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Bugs withstand freezing temperaturesSubmitted: 01/22/2014
Bugs withstand freezing temperatures
Story By Karolina Buczek

MERRILL - Freezing cold temperatures affect everyone in the Northwoods.

Including some animals.

But insects can survive low temperatures with some help from the snow.
Snow is a great buffer for insects.

It keeps the ground underneath pretty warm.

And that allows a lot of insects to survive.

"Emerald Ash Borers, Gypsy Moths, Bark Beatles, all of those insects can over
winter underneath the typical snow line so low winter temperatures really won't
impact them," said Brian Schwingle, the Forest Health Specialist for the
Northern Region at the DNR.

Temperatures would have to stay very low for long periods of time, every single
year to make an impact on our forests.

Spring temperatures are likely to kill more bugs than frigid winter lows.

Warm weather in March or April can cause insects to hatch out.

If the cold weather comes back ,like we saw last year, the bugs will die.

"That cold, wet weather after that warm snap will kill a lot more insects than
for example minus 20 in January will kill," said Schwingle.

Even most non-native bugs will survive the winter.

Although some of its larvae won't hatch, enough will to keep the bug alive in
the area.






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EAGLE RIVER - Every year people take steps to inch closer to find a cure for cancer at Eagle River's annual Relay for Life.

This event helps raise money for cancer research.

It also allowed cancer patients and their families to meet others who know what they are going through.

"It's terribly important for us to have this opportunity to gather in an arena where we are all caregivers of each other", said Joy Turpin, the Event Lead for Relay for Life of the Northwoods. "We all want to see each other pull through this and saturate each other with hope."

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- In the last week, more than a dozen people in the Wausau area found their cars damaged or broken into.

In a span of six days, at least 17 vehicles were either keyed, had windows bashed in or had stuff stolen from them.

"Some weirdo doings some weirdo stuff that's how I look at it," said Jon Radtke who lives in the neighborhood where items were stolen from a handful of unlocked cars."It's kind of (strange) for this area. We really don't have a lot of problems in the area."

Last Friday, two vehicles parked at the East High Apartments on Street and Adams Street and three more just down the street were broken into.

"We're working on who [is doing] this," said Wausau Police Officer Brian Burkhardt.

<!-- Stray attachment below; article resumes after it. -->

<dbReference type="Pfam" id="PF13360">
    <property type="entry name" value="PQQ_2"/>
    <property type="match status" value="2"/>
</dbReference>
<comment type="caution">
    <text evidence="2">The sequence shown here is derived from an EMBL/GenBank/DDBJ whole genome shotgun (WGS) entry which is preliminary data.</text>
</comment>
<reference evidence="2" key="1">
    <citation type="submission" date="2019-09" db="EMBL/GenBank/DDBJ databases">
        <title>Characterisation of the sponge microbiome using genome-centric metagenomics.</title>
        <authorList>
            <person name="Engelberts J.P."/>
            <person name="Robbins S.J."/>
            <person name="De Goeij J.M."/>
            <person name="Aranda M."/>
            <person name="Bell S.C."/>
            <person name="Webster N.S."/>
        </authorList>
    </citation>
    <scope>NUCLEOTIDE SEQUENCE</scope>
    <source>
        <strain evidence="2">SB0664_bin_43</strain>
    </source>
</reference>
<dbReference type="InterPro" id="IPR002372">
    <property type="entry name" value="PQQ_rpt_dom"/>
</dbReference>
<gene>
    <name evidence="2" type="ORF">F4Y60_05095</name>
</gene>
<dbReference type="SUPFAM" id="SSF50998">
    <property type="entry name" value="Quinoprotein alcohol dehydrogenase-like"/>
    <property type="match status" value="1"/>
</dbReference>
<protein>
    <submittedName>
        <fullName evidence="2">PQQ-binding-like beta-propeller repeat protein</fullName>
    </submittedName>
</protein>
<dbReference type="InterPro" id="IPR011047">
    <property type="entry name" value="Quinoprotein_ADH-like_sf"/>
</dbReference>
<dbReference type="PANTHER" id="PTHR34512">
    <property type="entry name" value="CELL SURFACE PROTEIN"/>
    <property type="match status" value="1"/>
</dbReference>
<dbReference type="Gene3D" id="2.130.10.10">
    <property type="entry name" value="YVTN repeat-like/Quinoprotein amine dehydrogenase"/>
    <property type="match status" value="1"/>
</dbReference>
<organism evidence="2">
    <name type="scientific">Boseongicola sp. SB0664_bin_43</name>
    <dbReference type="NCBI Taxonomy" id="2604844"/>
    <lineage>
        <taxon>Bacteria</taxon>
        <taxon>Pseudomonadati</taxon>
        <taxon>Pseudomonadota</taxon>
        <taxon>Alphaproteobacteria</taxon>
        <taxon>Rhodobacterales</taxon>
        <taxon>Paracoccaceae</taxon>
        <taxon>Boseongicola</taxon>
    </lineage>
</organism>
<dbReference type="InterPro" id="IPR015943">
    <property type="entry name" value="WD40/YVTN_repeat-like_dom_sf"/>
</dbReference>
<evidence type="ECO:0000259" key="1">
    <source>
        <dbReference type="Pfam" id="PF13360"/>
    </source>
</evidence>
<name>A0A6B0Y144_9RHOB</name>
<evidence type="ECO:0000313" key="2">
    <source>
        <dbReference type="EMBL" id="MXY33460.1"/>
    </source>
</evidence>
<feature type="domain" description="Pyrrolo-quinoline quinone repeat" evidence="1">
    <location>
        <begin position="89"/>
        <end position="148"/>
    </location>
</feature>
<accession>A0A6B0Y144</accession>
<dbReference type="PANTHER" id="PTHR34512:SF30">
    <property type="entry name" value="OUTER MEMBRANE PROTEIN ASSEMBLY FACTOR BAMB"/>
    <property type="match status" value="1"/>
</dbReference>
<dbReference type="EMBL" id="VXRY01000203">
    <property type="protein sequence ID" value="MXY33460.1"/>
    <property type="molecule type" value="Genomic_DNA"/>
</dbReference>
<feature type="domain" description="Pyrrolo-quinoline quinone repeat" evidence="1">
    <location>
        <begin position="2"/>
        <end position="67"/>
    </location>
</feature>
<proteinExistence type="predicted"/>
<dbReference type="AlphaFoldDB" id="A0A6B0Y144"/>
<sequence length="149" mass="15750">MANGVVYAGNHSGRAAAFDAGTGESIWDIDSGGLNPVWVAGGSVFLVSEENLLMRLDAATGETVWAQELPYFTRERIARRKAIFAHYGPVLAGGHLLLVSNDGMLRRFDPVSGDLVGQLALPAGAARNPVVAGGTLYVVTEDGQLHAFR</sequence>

He says a few days after the break-ins around 7th Street; he received calls of 12 cars being vandalized, nothing stolen just vandalized.

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MINOCQUA - You can help the Oneida County Dive Team by grabbing your goggles and swim cap Saturday (June 23) morning.

Swimmers will launch from Torpy Park for the Minocqua Island Swim Challenge.

The race is one mile long, but people can choose to swim just 400 meters, too.

The water temperature will be about 65 degrees during the race.

"A lot of people will wear wet suits and be very comfortable. I have seen plenty of people go without and have no trouble," says Laura Fuhrman.

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What We're Working OnSubmitted: 06/22/2018

- Tonight on Newswatch 12:


The unusual weather this spring could have an effect on how many fish you might catch this season. We talk to a local bait shop owner about the connection between the weather and the number of catchable fish that are in the water.

We'll take you to a recycling event and tell you how you can help a local homeless shelter by bringing in old appliances.

And we'll show you how the Rhinelander District Library is adding a twist to the typical craft contest.


We'll bring you the details on these stories and more tonight on Newswatch 12 - news from where you live.

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Long winter might affect fishSubmitted: 06/22/2018

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RHINELANDER -
The unusual weather this spring may affect fishing across the Northwoods.

Cold water due to late ice-out on lakes had a negative effect on fish this spring.

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RHINELANDER - This summer a Rhinelander attraction will start up in Minocqua as well. "The Key to Escape" room owners will open a second location right on Minocqua's main strip.

Owner Nick Strupp says he and the other owner wanted to find a space to offer more puzzles to more people.

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ONEIDA COUNTY -
Ruffed grouse appear to be less active this spring compared to last year.

Recent surveys showed drumming activity was down 34 percent across the state.

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